Fifteen Eighty Four

Academic perspectives from Cambridge University Press


The Music of Hemingway’s Youth

Since the first volume begins with his childhood in Illinois and leaves off with his arrival in Paris in 1922, we chart a handful of popular artists and songs that emerged in the early 20th century.

Turn of the 20th Century

Hemingway was born in Oak Park, Illinois in 1899—incidentally, the same year Scott Joplin composed “Maple Leaf Rag.” His mother, Grace Hall-Hemingway, was a musician herself (she frequently performed in neighborhood concerts) and music was a regular part of the household. Elsewhere in America, popular music was undergoing a transformation: American ragtime music took off, and thanks to artists like King Oliver, jazz took root in New Orleans and spread quickly to Chicago and points north.

“Maple Leaf Rag” by Scott Joplin (1899)

“A Bird in a Gilded Cage” by Harry Von Tilzner (1900)


“Alexander’s Ragtime Band” by Irving Berlin (1911)


World War I

Before young men like Hemingway went off to the first World War—and before they came of age as the “Lost Generation”—they were still young, enthusiastic, and hopeful soldiers. Often sung before they were deployed, these war songs reflect their short-lived optimism and youth.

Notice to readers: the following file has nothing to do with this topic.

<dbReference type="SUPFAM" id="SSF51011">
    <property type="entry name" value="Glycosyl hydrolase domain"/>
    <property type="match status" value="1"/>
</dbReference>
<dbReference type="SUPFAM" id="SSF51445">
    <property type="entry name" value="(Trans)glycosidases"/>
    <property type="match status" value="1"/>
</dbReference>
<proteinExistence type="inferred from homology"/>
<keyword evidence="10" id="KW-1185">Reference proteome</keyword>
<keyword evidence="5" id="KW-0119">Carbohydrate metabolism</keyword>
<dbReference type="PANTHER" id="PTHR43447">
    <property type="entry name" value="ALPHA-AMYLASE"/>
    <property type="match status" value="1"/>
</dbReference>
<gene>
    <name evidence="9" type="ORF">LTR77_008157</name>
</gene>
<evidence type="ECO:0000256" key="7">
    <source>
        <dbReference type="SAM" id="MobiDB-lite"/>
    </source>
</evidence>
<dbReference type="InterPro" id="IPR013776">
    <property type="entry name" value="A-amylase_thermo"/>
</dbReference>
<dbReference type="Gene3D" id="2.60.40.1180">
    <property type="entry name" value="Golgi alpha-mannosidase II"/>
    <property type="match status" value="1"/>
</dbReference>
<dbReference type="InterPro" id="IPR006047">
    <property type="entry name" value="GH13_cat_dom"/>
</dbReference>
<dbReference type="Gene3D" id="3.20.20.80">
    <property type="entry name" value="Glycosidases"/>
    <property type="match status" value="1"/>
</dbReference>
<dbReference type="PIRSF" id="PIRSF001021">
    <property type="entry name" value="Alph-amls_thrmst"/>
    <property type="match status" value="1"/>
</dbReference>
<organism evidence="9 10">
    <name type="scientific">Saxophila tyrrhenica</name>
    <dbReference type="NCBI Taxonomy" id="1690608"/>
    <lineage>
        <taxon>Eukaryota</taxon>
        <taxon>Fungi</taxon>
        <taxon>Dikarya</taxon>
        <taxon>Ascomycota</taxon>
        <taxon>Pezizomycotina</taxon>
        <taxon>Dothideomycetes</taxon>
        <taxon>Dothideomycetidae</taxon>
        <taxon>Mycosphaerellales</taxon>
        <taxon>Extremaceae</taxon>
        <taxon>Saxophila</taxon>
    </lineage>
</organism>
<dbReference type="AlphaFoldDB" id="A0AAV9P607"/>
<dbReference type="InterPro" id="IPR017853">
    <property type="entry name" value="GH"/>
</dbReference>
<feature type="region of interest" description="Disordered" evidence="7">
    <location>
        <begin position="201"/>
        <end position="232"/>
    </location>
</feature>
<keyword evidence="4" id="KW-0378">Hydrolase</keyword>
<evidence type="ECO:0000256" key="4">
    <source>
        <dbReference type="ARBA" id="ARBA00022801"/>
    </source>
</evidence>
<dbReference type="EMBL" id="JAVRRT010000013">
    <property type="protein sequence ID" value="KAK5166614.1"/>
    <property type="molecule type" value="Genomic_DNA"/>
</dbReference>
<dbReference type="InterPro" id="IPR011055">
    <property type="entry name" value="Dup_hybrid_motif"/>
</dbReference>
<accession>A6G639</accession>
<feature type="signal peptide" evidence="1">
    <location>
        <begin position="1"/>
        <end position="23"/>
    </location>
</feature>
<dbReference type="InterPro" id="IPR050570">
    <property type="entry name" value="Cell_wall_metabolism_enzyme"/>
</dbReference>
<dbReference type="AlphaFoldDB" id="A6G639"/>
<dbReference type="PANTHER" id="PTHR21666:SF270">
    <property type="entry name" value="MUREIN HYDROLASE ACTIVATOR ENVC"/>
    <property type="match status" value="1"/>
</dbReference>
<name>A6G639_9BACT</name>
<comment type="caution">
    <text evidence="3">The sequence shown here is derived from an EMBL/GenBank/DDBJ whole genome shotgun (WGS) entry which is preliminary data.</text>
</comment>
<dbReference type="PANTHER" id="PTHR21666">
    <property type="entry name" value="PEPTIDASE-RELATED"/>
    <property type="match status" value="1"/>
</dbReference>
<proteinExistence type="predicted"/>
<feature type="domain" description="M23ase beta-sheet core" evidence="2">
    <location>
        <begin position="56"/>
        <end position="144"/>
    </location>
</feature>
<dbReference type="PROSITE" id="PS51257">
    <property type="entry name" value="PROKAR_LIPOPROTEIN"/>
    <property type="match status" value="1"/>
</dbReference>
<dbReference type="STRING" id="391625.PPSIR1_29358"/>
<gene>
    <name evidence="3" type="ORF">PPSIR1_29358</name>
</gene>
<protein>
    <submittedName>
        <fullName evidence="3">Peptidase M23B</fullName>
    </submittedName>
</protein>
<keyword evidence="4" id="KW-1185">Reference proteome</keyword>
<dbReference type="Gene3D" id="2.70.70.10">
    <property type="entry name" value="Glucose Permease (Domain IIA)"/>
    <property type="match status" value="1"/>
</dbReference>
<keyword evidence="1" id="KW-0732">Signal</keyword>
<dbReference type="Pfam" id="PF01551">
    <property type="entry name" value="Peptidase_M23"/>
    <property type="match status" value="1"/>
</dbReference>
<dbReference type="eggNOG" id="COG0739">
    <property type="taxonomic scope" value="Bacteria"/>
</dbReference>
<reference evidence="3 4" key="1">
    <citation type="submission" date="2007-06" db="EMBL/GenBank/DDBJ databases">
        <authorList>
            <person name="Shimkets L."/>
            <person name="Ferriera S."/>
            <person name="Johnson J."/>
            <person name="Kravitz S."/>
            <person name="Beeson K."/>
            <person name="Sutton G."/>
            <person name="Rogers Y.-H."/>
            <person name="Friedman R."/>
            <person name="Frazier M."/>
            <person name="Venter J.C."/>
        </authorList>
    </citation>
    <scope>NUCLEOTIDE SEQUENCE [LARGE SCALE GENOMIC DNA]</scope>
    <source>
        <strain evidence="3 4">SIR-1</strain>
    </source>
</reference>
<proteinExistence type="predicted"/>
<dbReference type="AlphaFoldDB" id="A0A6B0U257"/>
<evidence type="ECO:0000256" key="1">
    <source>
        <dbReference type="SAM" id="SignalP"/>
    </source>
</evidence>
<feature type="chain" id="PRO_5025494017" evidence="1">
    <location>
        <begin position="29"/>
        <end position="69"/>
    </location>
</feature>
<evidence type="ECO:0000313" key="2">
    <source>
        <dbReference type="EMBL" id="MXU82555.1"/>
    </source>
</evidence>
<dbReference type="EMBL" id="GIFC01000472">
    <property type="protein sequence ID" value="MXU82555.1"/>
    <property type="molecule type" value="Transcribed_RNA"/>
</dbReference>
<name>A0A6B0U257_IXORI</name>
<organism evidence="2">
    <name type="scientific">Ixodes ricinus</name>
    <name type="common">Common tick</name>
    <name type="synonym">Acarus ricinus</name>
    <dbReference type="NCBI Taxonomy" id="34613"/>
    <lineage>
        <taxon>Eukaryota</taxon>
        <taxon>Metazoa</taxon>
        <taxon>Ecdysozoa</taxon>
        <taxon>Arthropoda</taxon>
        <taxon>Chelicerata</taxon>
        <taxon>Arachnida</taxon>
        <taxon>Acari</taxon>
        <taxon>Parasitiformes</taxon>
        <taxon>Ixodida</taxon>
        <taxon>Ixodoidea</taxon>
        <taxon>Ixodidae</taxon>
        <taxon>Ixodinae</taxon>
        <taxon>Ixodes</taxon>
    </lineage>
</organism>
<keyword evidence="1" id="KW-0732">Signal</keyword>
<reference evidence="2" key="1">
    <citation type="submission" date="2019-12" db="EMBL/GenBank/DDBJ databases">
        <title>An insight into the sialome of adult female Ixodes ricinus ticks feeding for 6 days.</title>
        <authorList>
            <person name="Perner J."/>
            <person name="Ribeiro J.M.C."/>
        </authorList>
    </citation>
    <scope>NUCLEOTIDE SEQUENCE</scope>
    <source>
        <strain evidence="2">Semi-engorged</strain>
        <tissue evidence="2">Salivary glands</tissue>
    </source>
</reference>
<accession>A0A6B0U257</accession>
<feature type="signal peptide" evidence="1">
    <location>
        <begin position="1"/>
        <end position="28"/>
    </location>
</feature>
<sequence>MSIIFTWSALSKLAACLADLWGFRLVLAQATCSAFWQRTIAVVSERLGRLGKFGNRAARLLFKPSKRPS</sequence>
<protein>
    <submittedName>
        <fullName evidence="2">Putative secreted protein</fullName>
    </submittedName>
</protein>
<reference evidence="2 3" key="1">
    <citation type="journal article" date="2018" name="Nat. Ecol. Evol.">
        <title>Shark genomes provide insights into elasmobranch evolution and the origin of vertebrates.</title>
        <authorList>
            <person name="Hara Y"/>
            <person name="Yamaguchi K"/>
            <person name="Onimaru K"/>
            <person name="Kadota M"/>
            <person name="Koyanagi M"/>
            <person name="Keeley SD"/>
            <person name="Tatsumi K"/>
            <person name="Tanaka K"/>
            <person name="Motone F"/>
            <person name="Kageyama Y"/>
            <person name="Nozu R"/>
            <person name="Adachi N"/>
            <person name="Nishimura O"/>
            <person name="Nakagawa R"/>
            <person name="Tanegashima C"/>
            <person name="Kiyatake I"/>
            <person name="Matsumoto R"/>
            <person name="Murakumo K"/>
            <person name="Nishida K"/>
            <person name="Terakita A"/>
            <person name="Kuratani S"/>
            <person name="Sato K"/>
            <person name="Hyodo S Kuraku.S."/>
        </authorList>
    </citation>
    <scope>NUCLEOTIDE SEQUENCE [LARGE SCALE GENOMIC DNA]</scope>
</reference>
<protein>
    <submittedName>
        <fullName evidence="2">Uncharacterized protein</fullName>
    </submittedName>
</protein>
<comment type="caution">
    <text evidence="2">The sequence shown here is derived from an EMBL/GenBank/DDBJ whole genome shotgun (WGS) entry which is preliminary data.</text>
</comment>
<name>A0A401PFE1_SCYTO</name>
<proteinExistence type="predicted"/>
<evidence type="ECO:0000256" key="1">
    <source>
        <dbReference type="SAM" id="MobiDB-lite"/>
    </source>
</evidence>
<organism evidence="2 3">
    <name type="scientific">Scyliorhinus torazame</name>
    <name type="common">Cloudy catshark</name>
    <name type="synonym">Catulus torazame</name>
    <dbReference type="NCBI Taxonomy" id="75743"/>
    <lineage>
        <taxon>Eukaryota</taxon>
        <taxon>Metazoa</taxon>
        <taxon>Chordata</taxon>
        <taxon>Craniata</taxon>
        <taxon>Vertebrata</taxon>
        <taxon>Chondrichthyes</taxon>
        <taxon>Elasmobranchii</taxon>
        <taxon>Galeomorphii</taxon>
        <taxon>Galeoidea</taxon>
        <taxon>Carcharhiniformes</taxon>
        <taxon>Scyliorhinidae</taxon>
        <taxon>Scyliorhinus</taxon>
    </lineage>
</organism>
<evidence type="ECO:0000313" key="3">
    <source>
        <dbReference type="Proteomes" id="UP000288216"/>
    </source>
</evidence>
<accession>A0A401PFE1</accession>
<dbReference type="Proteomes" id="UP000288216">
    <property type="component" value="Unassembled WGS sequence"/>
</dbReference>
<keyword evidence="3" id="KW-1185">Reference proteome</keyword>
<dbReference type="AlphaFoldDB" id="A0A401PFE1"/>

“It’s a Long Way to Tipperary” by John McCormack (1914)


“Over There” by George M. Cohan (1917)

“The Rose of No Man’s Land” by Henry Burr (1918)



Arrival in Paris

Hemingway arrived in Paris in 1922, along with his first wife Hadley Richardson. At the start of the Jazz Age, Paris was an exciting place to be, especially for American expatriates. The city’s music scene was electric: composers like George Antheil and Aaron Copeland studied and composed in Paris, while entertainers like Ada “Bricktop” Smith and Josephine Baker performed to sold-out crowds.

“Rhapsody in Blue” by George Gershwin (1924)

“Ballet Mecanique” by George Antheil (1924)


“More than You Know” Vincent Youmans (1929)


Check out our Hemingway Facebook page for this playlist on Spotify.

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